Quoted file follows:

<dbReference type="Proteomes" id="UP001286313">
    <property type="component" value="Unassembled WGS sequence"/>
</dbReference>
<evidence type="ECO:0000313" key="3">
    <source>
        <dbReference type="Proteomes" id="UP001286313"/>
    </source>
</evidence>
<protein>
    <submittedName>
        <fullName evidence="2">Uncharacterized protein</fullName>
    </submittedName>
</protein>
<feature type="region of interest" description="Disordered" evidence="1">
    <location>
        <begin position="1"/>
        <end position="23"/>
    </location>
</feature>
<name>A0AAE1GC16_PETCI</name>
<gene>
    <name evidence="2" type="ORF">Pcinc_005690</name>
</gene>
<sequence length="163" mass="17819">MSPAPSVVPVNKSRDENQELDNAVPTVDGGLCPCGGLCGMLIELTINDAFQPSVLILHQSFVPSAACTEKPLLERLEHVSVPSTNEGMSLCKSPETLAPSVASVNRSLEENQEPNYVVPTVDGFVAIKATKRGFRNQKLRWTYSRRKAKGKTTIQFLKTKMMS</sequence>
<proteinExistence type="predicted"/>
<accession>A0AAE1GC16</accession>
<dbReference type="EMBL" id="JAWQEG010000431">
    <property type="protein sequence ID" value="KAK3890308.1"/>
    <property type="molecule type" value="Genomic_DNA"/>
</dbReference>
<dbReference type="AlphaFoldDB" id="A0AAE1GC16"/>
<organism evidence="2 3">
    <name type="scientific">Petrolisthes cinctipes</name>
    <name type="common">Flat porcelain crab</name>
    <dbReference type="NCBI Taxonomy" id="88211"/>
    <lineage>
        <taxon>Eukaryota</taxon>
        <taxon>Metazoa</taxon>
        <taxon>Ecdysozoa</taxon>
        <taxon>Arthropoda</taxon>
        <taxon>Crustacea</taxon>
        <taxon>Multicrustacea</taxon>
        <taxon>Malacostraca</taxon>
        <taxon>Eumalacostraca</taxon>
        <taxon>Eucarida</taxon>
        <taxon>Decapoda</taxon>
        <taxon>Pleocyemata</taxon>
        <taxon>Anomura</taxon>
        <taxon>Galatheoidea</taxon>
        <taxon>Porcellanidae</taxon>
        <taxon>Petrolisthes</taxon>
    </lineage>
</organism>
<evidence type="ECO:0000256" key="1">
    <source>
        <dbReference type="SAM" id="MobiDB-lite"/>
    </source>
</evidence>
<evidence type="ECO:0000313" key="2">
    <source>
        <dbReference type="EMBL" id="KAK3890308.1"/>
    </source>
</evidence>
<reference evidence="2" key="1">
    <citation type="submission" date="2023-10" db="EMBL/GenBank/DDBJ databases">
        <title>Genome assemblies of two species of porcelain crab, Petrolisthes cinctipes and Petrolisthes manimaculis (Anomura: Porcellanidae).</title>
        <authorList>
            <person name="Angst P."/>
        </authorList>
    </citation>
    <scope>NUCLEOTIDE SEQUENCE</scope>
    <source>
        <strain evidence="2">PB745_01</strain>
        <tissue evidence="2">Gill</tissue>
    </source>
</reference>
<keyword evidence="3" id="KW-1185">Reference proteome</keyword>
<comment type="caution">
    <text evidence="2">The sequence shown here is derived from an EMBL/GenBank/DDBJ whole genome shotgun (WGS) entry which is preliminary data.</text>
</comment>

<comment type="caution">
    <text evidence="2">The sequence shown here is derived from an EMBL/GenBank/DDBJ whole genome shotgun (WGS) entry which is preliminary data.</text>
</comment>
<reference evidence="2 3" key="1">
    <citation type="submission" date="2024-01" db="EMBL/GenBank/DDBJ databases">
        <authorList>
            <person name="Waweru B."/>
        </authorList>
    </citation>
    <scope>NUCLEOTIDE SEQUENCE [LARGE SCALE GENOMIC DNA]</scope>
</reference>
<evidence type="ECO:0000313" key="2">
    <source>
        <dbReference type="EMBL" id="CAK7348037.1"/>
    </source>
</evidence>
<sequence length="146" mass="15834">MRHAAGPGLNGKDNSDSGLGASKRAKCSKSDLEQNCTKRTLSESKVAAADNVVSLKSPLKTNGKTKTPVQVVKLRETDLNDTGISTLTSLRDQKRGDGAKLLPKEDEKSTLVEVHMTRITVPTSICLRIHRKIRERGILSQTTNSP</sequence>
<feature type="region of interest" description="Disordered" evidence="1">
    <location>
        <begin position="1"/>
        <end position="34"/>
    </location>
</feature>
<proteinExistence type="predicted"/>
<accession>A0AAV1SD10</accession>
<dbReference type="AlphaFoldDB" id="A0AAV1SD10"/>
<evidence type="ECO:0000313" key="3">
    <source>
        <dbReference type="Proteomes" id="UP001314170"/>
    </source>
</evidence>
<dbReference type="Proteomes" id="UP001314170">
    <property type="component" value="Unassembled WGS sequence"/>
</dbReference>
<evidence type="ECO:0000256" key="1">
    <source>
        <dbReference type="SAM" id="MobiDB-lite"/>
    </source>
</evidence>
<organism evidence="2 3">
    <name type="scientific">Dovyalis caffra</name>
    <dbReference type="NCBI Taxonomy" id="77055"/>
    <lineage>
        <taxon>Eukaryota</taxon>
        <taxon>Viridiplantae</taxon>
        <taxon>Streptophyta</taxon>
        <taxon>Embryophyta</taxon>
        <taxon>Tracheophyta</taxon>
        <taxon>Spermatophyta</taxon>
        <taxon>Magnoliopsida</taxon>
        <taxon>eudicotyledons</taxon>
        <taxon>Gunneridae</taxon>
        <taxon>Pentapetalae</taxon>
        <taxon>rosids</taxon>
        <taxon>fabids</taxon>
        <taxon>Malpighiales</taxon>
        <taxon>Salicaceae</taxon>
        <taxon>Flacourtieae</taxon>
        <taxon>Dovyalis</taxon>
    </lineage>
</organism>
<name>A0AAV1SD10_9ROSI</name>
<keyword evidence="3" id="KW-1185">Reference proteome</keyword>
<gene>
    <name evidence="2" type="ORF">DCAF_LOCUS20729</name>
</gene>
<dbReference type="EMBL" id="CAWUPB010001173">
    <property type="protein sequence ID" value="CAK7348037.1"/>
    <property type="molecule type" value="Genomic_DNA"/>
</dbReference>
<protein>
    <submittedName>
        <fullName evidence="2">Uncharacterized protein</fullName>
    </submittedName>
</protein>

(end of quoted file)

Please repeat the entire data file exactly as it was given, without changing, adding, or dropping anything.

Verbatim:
<dbReference type="Proteomes" id="UP001286313">
    <property type="component" value="Unassembled WGS sequence"/>
</dbReference>
<evidence type="ECO:0000313" key="3">
    <source>
        <dbReference type="Proteomes" id="UP001286313"/>
    </source>
</evidence>
<protein>
    <submittedName>
        <fullName evidence="2">Uncharacterized protein</fullName>
    </submittedName>
</protein>
<feature type="region of interest" description="Disordered" evidence="1">
    <location>
        <begin position="1"/>
        <end position="23"/>
    </location>
</feature>
<name>A0AAE1GC16_PETCI</name>
<gene>
    <name evidence="2" type="ORF">Pcinc_005690</name>
</gene>
<sequence length="163" mass="17819">MSPAPSVVPVNKSRDENQELDNAVPTVDGGLCPCGGLCGMLIELTINDAFQPSVLILHQSFVPSAACTEKPLLERLEHVSVPSTNEGMSLCKSPETLAPSVASVNRSLEENQEPNYVVPTVDGFVAIKATKRGFRNQKLRWTYSRRKAKGKTTIQFLKTKMMS</sequence>
<proteinExistence type="predicted"/>
<accession>A0AAE1GC16</accession>
<dbReference type="EMBL" id="JAWQEG010000431">
    <property type="protein sequence ID" value="KAK3890308.1"/>
    <property type="molecule type" value="Genomic_DNA"/>
</dbReference>
<dbReference type="AlphaFoldDB" id="A0AAE1GC16"/>
<organism evidence="2 3">
    <name type="scientific">Petrolisthes cinctipes</name>
    <name type="common">Flat porcelain crab</name>
    <dbReference type="NCBI Taxonomy" id="88211"/>
    <lineage>
        <taxon>Eukaryota</taxon>
        <taxon>Metazoa</taxon>
        <taxon>Ecdysozoa</taxon>
        <taxon>Arthropoda</taxon>
        <taxon>Crustacea</taxon>
        <taxon>Multicrustacea</taxon>
        <taxon>Malacostraca</taxon>
        <taxon>Eumalacostraca</taxon>
        <taxon>Eucarida</taxon>
        <taxon>Decapoda</taxon>
        <taxon>Pleocyemata</taxon>
        <taxon>Anomura</taxon>
        <taxon>Galatheoidea</taxon>
        <taxon>Porcellanidae</taxon>
        <taxon>Petrolisthes</taxon>
    </lineage>
</organism>
<evidence type="ECO:0000256" key="1">
    <source>
        <dbReference type="SAM" id="MobiDB-lite"/>
    </source>
</evidence>
<evidence type="ECO:0000313" key="2">
    <source>
        <dbReference type="EMBL" id="KAK3890308.1"/>
    </source>
</evidence>
<reference evidence="2" key="1">
    <citation type="submission" date="2023-10" db="EMBL/GenBank/DDBJ databases">
        <title>Genome assemblies of two species of porcelain crab, Petrolisthes cinctipes and Petrolisthes manimaculis (Anomura: Porcellanidae).</title>
        <authorList>
            <person name="Angst P."/>
        </authorList>
    </citation>
    <scope>NUCLEOTIDE SEQUENCE</scope>
    <source>
        <strain evidence="2">PB745_01</strain>
        <tissue evidence="2">Gill</tissue>
    </source>
</reference>
<keyword evidence="3" id="KW-1185">Reference proteome</keyword>
<comment type="caution">
    <text evidence="2">The sequence shown here is derived from an EMBL/GenBank/DDBJ whole genome shotgun (WGS) entry which is preliminary data.</text>
</comment>

<comment type="caution">
    <text evidence="2">The sequence shown here is derived from an EMBL/GenBank/DDBJ whole genome shotgun (WGS) entry which is preliminary data.</text>
</comment>
<reference evidence="2 3" key="1">
    <citation type="submission" date="2024-01" db="EMBL/GenBank/DDBJ databases">
        <authorList>
            <person name="Waweru B."/>
        </authorList>
    </citation>
    <scope>NUCLEOTIDE SEQUENCE [LARGE SCALE GENOMIC DNA]</scope>
</reference>
<evidence type="ECO:0000313" key="2">
    <source>
        <dbReference type="EMBL" id="CAK7348037.1"/>
    </source>
</evidence>
<sequence length="146" mass="15834">MRHAAGPGLNGKDNSDSGLGASKRAKCSKSDLEQNCTKRTLSESKVAAADNVVSLKSPLKTNGKTKTPVQVVKLRETDLNDTGISTLTSLRDQKRGDGAKLLPKEDEKSTLVEVHMTRITVPTSICLRIHRKIRERGILSQTTNSP</sequence>
<feature type="region of interest" description="Disordered" evidence="1">
    <location>
        <begin position="1"/>
        <end position="34"/>
    </location>
</feature>
<proteinExistence type="predicted"/>
<accession>A0AAV1SD10</accession>
<dbReference type="AlphaFoldDB" id="A0AAV1SD10"/>
<evidence type="ECO:0000313" key="3">
    <source>
        <dbReference type="Proteomes" id="UP001314170"/>
    </source>
</evidence>
<dbReference type="Proteomes" id="UP001314170">
    <property type="component" value="Unassembled WGS sequence"/>
</dbReference>
<evidence type="ECO:0000256" key="1">
    <source>
        <dbReference type="SAM" id="MobiDB-lite"/>
    </source>
</evidence>
<organism evidence="2 3">
    <name type="scientific">Dovyalis caffra</name>
    <dbReference type="NCBI Taxonomy" id="77055"/>
    <lineage>
        <taxon>Eukaryota</taxon>
        <taxon>Viridiplantae</taxon>
        <taxon>Streptophyta</taxon>
        <taxon>Embryophyta</taxon>
        <taxon>Tracheophyta</taxon>
        <taxon>Spermatophyta</taxon>
        <taxon>Magnoliopsida</taxon>
        <taxon>eudicotyledons</taxon>
        <taxon>Gunneridae</taxon>
        <taxon>Pentapetalae</taxon>
        <taxon>rosids</taxon>
        <taxon>fabids</taxon>
        <taxon>Malpighiales</taxon>
        <taxon>Salicaceae</taxon>
        <taxon>Flacourtieae</taxon>
        <taxon>Dovyalis</taxon>
    </lineage>
</organism>
<name>A0AAV1SD10_9ROSI</name>
<keyword evidence="3" id="KW-1185">Reference proteome</keyword>
<gene>
    <name evidence="2" type="ORF">DCAF_LOCUS20729</name>
</gene>
<dbReference type="EMBL" id="CAWUPB010001173">
    <property type="protein sequence ID" value="CAK7348037.1"/>
    <property type="molecule type" value="Genomic_DNA"/>
</dbReference>
<protein>
    <submittedName>
        <fullName evidence="2">Uncharacterized protein</fullName>
    </submittedName>
</protein>